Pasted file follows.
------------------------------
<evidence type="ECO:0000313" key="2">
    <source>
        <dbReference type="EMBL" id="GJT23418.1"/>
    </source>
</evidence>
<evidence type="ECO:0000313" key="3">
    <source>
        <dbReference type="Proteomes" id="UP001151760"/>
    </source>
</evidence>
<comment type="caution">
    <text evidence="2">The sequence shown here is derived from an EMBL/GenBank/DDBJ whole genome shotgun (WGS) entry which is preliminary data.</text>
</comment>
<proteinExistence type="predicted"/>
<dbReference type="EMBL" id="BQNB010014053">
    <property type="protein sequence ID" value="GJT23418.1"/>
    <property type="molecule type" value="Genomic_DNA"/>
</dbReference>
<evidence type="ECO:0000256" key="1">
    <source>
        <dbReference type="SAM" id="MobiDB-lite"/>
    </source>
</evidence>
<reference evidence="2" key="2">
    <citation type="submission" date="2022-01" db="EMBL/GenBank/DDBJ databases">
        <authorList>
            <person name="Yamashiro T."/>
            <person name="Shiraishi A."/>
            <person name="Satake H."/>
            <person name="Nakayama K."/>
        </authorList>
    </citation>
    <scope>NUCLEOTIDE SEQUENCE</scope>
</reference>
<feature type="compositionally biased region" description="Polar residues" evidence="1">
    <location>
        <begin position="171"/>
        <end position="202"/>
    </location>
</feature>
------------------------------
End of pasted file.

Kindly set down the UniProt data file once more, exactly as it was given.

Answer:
<evidence type="ECO:0000313" key="2">
    <source>
        <dbReference type="EMBL" id="GJT23418.1"/>
    </source>
</evidence>
<evidence type="ECO:0000313" key="3">
    <source>
        <dbReference type="Proteomes" id="UP001151760"/>
    </source>
</evidence>
<comment type="caution">
    <text evidence="2">The sequence shown here is derived from an EMBL/GenBank/DDBJ whole genome shotgun (WGS) entry which is preliminary data.</text>
</comment>
<proteinExistence type="predicted"/>
<dbReference type="EMBL" id="BQNB010014053">
    <property type="protein sequence ID" value="GJT23418.1"/>
    <property type="molecule type" value="Genomic_DNA"/>
</dbReference>
<evidence type="ECO:0000256" key="1">
    <source>
        <dbReference type="SAM" id="MobiDB-lite"/>
    </source>
</evidence>
<reference evidence="2" key="2">
    <citation type="submission" date="2022-01" db="EMBL/GenBank/DDBJ databases">
        <authorList>
            <person name="Yamashiro T."/>
            <person name="Shiraishi A."/>
            <person name="Satake H."/>
            <person name="Nakayama K."/>
        </authorList>
    </citation>
    <scope>NUCLEOTIDE SEQUENCE</scope>
</reference>
<feature type="compositionally biased region" description="Polar residues" evidence="1">
    <location>
        <begin position="171"/>
        <end position="202"/>
    </location>
</feature>